The worldwide spread of the novel Coronavirus is a major public health issue. However, it poses problems that extend beyond the simple and exclusive fields of virology and epidemiology, so that it is necessary to mobilize knowledge that also relates to other disciplinary fields. From this perspective, the way in which the Covid-19 health emergency has been dealt with in Italy, but probably also in other European countries, demonstrates the extent to which the role of sociologists of various specializations (health, science, environment, organization, economics, media, etc.) is important in the management of a problem as complex and articulated as a pandemic. In spite of this, from the outset of the spread of Covid-19, the epidemic has been presented as an exclusively virological and epidemiological issue, and the adoption of a mono-disciplinary rather than an interdisciplinary approach was the preferred approach: the in the first (and more important) months experts and, members of both the national technical-scientific committee (supporting the Government) as well as regional (supporting the Governors), were recruited almost exclusively among physicians. In any case, they were certainly not recruited among the ranks of psychologists, economists, sociologists or anthropologists. Despite this the spread of Covid-19 is not merely a viral or clinical issue but poses problems that go far beyond the strictly medical field (which clearly remains central). The choice of following a mono-disciplinary and virological approach has most likely led to a reductionist perspective, and therefore to the implementation of policies which have significantly underestimated the economic, relational, organisational and psychological aspects of the epidemic; without taking advantage of previous experiences and studies (such as those relating to policies for combating AIDS) which have demonstrated that collective wellbeing and health are not solely the responsibility of doctors, but on the contrary, are the concern of everyone.

Covid-19 in Italy: should sociology matter? / G. Gobo, E. Campo. - In: EUROPEAN SOCIOLOGIST. - ISSN 2415-6426. - 46:2(2021).

Covid-19 in Italy: should sociology matter?

G. Gobo
;
E. Campo
2021

Abstract

The worldwide spread of the novel Coronavirus is a major public health issue. However, it poses problems that extend beyond the simple and exclusive fields of virology and epidemiology, so that it is necessary to mobilize knowledge that also relates to other disciplinary fields. From this perspective, the way in which the Covid-19 health emergency has been dealt with in Italy, but probably also in other European countries, demonstrates the extent to which the role of sociologists of various specializations (health, science, environment, organization, economics, media, etc.) is important in the management of a problem as complex and articulated as a pandemic. In spite of this, from the outset of the spread of Covid-19, the epidemic has been presented as an exclusively virological and epidemiological issue, and the adoption of a mono-disciplinary rather than an interdisciplinary approach was the preferred approach: the in the first (and more important) months experts and, members of both the national technical-scientific committee (supporting the Government) as well as regional (supporting the Governors), were recruited almost exclusively among physicians. In any case, they were certainly not recruited among the ranks of psychologists, economists, sociologists or anthropologists. Despite this the spread of Covid-19 is not merely a viral or clinical issue but poses problems that go far beyond the strictly medical field (which clearly remains central). The choice of following a mono-disciplinary and virological approach has most likely led to a reductionist perspective, and therefore to the implementation of policies which have significantly underestimated the economic, relational, organisational and psychological aspects of the epidemic; without taking advantage of previous experiences and studies (such as those relating to policies for combating AIDS) which have demonstrated that collective wellbeing and health are not solely the responsibility of doctors, but on the contrary, are the concern of everyone.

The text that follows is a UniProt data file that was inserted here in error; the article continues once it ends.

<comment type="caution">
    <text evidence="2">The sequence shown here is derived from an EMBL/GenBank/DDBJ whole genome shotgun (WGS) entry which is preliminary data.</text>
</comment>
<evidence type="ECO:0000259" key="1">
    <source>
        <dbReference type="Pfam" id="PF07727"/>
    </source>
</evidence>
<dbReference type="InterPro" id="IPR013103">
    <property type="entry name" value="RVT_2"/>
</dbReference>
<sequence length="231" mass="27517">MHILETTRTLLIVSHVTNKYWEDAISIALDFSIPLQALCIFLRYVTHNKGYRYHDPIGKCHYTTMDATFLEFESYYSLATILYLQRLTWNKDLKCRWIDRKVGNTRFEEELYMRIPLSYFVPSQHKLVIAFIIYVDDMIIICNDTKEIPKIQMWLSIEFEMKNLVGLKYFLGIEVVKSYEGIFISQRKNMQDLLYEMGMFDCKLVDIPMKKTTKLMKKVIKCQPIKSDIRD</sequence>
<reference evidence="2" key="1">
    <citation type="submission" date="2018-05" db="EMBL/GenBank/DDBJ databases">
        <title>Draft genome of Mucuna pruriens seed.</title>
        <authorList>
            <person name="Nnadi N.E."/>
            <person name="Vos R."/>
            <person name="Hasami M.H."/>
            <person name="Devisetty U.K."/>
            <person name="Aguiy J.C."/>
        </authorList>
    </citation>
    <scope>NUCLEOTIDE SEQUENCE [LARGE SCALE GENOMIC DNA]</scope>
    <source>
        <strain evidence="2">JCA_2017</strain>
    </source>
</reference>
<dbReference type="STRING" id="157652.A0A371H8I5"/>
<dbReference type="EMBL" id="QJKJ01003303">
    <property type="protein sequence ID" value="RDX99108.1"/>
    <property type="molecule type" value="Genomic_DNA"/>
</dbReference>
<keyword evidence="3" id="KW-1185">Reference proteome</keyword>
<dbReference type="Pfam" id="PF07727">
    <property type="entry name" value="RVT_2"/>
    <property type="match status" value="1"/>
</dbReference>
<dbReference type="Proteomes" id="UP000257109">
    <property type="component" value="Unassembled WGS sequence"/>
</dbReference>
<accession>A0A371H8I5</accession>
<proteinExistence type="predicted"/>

sars-cov-2; covid 19; reductionism; virology
Settore SPS/07 - Sociologia Generale
Dipartimenti di Eccellenza 2018-2022 - Dipartimento di FILOSOFIA
https://www.europeansociologist.org/issue-46-pandemic-impossibilities-vol-2/covid-19-italy-should-sociology-matter
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Utilizza questo identificativo per citare o creare un link a questo documento: http://hdl.handle.net/2434/860250
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